Can the government just go and ‘confidently and responsibly’ buy artificial intelligence?

by Albert Sanchez-Graells, Professor of Economic Law and Co-Director of the Centre for Global Law and Innovation (University of Bristol Law School).

On 29 March 2023, the UK Government published its much awaited policy paper ‘AI regulation: a pro-innovation approach’ (the ‘AI White Paper’). The AI White Paper made it clear that Government does not intend to create new legislation to regulate artificial intelligence (‘AI’), or a new AI regulator. AI regulation is to be left to existing regulators based on ‘five general principles to guide and inform the responsible development and use of AI in all sectors of the economy’, including accountability, transparency, fairness, safety, and contestability. (more…)

An Opportunity to Make Police Accountability Mechanisms More Meaningful: Which way will the Supreme Court go?

by Clare Torrible, University of Bristol Law School

The Supreme Court’s is currently considering one of the most important cases for police accountability this Century. Stemming from the fatal police shooting of Jermaine Baker in 2015, R (on the application of Officer W80) v Director General of the Independent Office for Police Conduct and others (W80) concerns the correct test for determination of whether officers’ use of force against citizens may amount to misconduct. The point in issue is whether (as the IOPC is arguing) misconduct may be found where the use of force was not “necessary, proportionate and reasonable in all the circumstances” (the objective test) or whether instead, (as various police stakeholders maintain) misconduct should be limited to occasions when the officer did not honestly believe that the force was necessary at the time it was used (the subjective test). (more…)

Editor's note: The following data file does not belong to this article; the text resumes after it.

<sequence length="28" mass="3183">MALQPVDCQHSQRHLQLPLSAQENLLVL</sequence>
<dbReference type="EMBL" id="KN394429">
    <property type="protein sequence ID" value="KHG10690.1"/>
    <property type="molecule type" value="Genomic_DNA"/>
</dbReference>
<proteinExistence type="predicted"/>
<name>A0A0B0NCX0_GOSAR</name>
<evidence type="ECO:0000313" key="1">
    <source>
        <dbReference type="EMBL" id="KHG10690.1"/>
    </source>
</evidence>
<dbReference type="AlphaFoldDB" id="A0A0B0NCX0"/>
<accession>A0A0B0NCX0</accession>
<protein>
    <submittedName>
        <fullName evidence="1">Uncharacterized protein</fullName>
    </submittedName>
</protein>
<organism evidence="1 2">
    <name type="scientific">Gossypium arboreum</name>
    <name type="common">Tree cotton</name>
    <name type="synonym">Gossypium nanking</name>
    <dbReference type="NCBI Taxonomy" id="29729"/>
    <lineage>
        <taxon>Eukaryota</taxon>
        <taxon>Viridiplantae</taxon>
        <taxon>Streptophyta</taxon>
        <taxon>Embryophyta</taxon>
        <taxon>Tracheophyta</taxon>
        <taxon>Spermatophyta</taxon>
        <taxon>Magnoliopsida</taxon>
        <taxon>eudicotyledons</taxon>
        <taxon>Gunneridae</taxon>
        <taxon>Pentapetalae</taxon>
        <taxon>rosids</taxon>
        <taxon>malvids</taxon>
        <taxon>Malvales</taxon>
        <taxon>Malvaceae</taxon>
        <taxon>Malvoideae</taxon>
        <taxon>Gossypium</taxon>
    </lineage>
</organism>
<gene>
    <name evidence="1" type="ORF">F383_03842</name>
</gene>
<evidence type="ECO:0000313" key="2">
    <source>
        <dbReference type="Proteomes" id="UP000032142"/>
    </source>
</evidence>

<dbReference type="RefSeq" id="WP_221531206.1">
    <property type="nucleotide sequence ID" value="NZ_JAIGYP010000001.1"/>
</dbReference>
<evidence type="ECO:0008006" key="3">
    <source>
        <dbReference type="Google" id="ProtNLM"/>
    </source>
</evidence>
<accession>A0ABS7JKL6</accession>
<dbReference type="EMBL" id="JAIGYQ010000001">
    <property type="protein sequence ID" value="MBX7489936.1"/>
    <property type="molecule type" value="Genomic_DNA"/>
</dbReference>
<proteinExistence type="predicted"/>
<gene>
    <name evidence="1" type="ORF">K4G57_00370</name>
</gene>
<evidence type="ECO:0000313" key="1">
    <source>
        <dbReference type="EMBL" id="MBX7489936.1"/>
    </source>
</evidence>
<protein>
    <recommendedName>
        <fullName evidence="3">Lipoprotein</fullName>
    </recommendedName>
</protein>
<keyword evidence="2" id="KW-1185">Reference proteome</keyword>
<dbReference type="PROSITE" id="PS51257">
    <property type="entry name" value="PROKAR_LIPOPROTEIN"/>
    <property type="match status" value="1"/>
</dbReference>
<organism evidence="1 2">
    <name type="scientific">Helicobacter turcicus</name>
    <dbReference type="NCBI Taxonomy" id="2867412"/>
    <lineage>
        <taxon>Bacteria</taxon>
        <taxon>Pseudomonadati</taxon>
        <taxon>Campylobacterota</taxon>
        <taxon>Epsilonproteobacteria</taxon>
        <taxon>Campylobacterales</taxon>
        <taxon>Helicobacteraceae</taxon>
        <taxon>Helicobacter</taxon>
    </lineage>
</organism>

How Can Remote Hearings And Recorded Testimonies Be Harnessed To Combat Human Trafficking More Effectively?

by Jani Hannonen, Doctoral Researcher, University of Turku (Finland)

[This blog is part of a series on the pandemic. The introduction to the series can be found here.]

The worldwide Covid-19 pandemic has reformed work culture, with many people suddenly having to work remotely. Not even the criminal justice system has escaped the pandemic unchanged because it has forced countries to arrange court hearings in a remote format or postpone them. In this blog post, I explore whether the increased use of technology in criminal procedure as a result of Covid-19 could be harnessed to combat human trafficking more effectively. I shall elaborate on the issue from the Finnish perspective that I’m personally most familiar with. (more…)